At the moment many governments, such as Finland's, are able to borrow money at negative interest rates. My question is: why don't they borrow as much money as possible while interest rates are negative?
The answers I have heard so far don't make sense.
Governments avoid borrowing too much money because that would lead to spending more money
This doesn't make sense: they could borrow money and not spend it and just take the profit from the negative interest rate.
Governments avoid borrowing too much money because they want to minimize the risk that a bank fails and loses their money
This doesn't make sense: they could take the money out as cash, pay people to guard it, and still make a profit from the negative interest rate even if the money was just sitting in a safe.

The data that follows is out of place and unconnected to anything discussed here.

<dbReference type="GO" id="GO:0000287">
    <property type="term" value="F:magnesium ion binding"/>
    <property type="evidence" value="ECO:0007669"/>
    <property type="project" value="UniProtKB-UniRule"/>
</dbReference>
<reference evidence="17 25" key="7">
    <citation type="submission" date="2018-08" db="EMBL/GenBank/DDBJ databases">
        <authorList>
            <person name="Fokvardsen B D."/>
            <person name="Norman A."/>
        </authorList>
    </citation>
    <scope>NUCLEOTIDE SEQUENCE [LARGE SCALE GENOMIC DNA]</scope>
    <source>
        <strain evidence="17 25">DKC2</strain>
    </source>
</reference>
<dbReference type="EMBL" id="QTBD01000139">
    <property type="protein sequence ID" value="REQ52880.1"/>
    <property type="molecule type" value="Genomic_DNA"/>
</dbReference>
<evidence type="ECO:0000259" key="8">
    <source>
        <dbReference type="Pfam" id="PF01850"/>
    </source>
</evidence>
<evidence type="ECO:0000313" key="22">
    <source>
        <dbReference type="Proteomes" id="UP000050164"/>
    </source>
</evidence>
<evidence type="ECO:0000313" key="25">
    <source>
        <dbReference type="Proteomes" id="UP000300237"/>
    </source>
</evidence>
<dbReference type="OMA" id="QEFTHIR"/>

Governments avoid borrowing too much money because there are limits to how much they can take out in loans in they won't to keep a healthy distance to those limits.
This doesn't make sense: if they borrowed money at a negative interest rate now, and just saved the money, they would be in a better position in the future compared to not taking the loan. (In all cases except when interest rates go even more negative in the future, in which case it might be beneficial to take the loans when the rates are lower - however, no-one is arguing that governments would be speculating like this).